Judgment In the Income Approach

We’re also leaning a great deal on judgment as we work with companies to forecast and discount future cash flows. We are finding it useful to bucket categories of companies. At one end of the spectrum are companies with devastating impacts, up to and including complete elimination of business activity (e.g., gym concepts or movie theaters). Then there are companies where operations haven’t been completely upended but demand has fallen off; for example, restaurant concepts that have transitioned to takeout only. Or, similarly, there are companies with light demand impacts but other issues, such as supply-chain and employee strains, nonetheless causing a degree of harm.

Finally, some companies will actually benefit. From what we have seen so far, there are very few of these, and care is warranted in identifying them. One might have expected healthcare providers—hospitals and physician groups, for example—to be in this category. But to free up capacity for a wave of COVID-19 patients, many providers canceled all elective procedures. Demand for care has also fallen as people have taken more care with hygiene, stayed home, and, in all likelihood, simply avoided hospitals even when care was needed.

We are now starting to get a bit clearer perspective on the near-term impact on various businesses, as signs of economic reopening emerge. Of course, there could be a second wave of COVID-19. But concerning the lockdowns, it seems reasonably clear we are trending toward softening, not hardening. Less clear is the long-term impact. We know that behaviors will change, but how much? How much should a gym concept adjust its expected demand? How should an airline adjust its demand forecasts while still in the process of drawing up wholly new strategic plans?

Valuation always requires art as well as science, but never more so than times like these.

Our approach is to work closely with our clients. We have had many searching, and at times, difficult conversations over the last month as both they and we grapple with what’s appropriate for a point-in-time estimate that seeks to take into account unknowns, which may even prompt concern that a particular business may not be a going concern post-crisis, absent drastic measures, and additional equity infusion.

Here, too, there are no rules of thumb to apply. When point-in-time valuations are necessary for a particular date, as they are for investment managers, a purely mechanical approach to value will likely yield nonsensical value indications. The point-in-time data may need to be tempered based on reviews of historical data, and by leaning on judgment and experience gained throughout previous business cycles.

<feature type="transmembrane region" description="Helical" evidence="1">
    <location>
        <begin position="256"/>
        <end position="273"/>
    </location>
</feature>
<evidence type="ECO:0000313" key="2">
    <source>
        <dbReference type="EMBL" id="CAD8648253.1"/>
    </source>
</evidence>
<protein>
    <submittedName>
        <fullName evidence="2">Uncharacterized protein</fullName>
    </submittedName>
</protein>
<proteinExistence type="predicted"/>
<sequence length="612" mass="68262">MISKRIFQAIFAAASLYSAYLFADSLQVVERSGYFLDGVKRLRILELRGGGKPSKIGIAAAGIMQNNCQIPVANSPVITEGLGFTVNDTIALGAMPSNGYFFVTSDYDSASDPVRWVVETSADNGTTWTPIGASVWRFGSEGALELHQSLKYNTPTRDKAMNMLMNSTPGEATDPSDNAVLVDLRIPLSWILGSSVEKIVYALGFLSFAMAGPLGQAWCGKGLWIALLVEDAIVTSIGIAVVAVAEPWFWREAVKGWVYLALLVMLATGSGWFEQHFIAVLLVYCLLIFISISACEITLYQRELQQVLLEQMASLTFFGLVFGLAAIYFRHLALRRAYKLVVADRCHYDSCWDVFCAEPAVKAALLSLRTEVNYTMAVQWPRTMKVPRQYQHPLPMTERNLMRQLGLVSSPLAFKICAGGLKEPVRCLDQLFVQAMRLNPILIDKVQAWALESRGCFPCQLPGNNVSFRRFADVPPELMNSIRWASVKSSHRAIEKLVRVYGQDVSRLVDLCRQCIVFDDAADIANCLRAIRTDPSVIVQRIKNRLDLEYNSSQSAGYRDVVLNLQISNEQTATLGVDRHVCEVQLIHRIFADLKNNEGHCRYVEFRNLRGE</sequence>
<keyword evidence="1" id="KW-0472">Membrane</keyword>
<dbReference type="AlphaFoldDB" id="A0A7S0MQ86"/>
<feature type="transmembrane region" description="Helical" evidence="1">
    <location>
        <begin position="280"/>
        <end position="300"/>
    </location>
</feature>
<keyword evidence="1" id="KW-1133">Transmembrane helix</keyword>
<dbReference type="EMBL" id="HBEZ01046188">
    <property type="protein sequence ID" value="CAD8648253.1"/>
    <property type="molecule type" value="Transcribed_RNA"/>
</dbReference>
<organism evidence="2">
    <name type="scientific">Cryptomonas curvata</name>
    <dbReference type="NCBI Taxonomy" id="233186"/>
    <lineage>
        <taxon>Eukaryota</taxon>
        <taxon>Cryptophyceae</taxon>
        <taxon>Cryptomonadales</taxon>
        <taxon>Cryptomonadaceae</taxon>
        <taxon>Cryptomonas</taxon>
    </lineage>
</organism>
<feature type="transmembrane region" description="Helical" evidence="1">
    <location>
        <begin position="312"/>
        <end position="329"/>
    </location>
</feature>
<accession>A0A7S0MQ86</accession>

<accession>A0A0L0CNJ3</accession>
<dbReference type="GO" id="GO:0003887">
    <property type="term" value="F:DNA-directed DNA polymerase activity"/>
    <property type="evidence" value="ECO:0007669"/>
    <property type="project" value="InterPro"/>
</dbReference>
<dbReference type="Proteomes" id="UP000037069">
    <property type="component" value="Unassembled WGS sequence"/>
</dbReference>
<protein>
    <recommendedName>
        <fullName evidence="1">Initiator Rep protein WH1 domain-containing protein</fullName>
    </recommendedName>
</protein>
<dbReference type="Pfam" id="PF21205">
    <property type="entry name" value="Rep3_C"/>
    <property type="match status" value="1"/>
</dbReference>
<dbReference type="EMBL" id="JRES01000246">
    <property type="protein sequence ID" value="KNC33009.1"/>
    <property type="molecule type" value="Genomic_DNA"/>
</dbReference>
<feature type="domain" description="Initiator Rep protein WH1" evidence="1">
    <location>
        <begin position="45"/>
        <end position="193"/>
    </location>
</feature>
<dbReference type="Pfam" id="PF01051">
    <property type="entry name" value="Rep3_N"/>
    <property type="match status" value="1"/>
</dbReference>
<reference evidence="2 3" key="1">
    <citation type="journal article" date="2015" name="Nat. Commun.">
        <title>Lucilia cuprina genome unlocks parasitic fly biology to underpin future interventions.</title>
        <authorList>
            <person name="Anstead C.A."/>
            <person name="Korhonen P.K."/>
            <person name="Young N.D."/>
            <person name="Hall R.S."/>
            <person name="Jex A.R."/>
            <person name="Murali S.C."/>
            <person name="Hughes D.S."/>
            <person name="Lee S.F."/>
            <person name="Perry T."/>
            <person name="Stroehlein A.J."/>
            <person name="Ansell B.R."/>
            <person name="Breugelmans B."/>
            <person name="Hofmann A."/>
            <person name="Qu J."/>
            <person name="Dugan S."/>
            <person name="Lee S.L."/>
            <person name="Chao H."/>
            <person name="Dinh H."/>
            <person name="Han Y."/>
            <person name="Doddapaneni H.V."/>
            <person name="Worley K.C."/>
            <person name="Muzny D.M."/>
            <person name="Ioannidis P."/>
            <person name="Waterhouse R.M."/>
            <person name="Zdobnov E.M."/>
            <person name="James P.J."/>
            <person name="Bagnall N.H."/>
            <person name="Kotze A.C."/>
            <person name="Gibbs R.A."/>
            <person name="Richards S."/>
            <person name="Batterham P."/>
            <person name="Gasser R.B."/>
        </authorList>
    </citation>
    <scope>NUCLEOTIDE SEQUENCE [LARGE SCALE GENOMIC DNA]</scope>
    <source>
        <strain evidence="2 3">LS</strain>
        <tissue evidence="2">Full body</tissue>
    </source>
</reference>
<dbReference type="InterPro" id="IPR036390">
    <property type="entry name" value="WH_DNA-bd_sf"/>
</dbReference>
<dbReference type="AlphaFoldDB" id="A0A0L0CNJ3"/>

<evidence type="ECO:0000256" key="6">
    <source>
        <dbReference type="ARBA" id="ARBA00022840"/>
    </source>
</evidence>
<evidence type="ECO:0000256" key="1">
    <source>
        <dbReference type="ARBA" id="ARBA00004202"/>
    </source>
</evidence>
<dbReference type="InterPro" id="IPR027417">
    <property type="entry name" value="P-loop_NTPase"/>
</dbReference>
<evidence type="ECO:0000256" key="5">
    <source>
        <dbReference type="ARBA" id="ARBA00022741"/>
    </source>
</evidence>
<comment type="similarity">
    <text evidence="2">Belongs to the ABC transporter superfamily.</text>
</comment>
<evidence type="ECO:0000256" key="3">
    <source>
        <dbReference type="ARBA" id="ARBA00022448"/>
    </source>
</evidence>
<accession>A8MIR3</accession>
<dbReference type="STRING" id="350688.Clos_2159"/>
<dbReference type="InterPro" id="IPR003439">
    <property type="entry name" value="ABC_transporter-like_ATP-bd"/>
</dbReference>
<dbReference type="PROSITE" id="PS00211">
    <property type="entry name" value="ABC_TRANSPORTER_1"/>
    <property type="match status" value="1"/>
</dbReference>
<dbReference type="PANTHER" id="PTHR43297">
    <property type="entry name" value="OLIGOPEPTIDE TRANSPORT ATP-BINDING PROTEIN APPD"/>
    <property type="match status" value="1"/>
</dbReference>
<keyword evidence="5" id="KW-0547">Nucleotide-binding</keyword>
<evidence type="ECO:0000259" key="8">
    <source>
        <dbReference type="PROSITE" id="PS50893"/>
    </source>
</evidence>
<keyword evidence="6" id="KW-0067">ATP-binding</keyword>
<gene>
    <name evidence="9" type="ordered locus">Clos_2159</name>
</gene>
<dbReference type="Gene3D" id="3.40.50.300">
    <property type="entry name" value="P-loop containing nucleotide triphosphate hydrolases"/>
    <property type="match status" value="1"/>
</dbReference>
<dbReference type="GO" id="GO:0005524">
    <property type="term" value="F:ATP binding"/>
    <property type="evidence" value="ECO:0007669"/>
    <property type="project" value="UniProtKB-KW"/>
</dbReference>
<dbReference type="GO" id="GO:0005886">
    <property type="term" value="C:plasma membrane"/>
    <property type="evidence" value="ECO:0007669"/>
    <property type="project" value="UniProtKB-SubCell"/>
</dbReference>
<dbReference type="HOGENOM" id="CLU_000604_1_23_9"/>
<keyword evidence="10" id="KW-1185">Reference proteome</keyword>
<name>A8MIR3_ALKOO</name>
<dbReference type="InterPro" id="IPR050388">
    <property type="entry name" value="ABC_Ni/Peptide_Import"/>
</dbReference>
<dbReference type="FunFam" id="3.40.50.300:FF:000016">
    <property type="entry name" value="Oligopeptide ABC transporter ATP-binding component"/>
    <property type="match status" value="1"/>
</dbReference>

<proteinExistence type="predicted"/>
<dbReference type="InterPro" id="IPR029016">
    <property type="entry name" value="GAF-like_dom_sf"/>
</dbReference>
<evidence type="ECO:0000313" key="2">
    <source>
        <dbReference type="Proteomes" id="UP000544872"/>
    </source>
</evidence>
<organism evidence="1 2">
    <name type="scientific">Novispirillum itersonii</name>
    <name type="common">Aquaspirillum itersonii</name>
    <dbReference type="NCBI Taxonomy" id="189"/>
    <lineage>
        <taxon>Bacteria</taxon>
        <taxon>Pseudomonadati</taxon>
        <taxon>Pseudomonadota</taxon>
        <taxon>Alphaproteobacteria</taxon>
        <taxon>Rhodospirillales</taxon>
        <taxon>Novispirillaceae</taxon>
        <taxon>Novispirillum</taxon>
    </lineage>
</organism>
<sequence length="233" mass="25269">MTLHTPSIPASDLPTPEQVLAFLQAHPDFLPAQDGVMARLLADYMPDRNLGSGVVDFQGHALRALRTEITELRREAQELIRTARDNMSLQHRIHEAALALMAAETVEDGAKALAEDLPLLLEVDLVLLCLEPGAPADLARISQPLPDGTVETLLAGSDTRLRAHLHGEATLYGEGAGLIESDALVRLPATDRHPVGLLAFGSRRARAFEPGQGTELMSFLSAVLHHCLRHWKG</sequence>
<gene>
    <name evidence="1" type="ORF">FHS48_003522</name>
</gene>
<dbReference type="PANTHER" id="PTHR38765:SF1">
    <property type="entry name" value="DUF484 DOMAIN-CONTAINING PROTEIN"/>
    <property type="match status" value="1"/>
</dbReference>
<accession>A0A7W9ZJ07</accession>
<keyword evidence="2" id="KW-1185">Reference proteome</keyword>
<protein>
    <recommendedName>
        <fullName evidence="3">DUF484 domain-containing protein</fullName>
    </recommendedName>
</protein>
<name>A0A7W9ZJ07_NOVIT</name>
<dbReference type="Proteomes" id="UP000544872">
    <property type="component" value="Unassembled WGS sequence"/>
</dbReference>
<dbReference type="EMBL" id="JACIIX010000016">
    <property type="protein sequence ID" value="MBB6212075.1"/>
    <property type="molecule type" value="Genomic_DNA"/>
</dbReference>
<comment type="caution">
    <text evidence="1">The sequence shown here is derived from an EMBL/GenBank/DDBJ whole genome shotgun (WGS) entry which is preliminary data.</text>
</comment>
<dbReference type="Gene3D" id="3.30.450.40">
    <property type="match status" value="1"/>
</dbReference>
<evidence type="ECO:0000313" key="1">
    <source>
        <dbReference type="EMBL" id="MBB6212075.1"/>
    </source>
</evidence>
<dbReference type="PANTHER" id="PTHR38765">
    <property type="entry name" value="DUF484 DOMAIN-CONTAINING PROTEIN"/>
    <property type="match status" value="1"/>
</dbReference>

Other Considerations In Private Equity Markets

Beyond valuation, there have been other interesting impacts on the private equity landscape. A few observations:

  • It is to everyone’s credit that both business managers at portfolio companies and investment managers at private equity firms themselves have well understood that valuations will be lower. Of course, the question is, “how much lower?” Many managers may face decisions about whether to direct dry powder to support existing portfolio companies or to make new investments. Those decisions may be agonizing, not only with respect to investment returns but also because of jobs and other “people” factors.
  • In the industry as a whole, there is no shortage of dry powder. Younger funds—those with cash raised but relatively few purchases made—may have a somewhat easier time navigating the coming months than older vintage funds. But even funds flush with cash may find it challenging to take advantage of prime buying opportunities. To the extent sellers can hang on, they likely will, at least until the new post-crisis realities of altered behavior come clearer.
  • Valuations for stock-option grant purposes—as required under IRS Section 409A rules—are another area of consideration during this time of stress. In some cases, companies may be able to put off §409A valuations for a few months, with a hope to see the other side of the crisis. But under applicable rules, let alone the potential for concern from would-be employees, there may not be much room for delay. Some companies (and employees) in earlier stages may not particularly mind low valuations if there is a perception of future upside potential.

Markets are the best source of valuation information unless the information they provide is compromised by fear of—or, as was the case in the dot-com era, irrational exuberance over—the unknown. At such times, we rely on experience, as much as models and data, to help make the necessary judgments.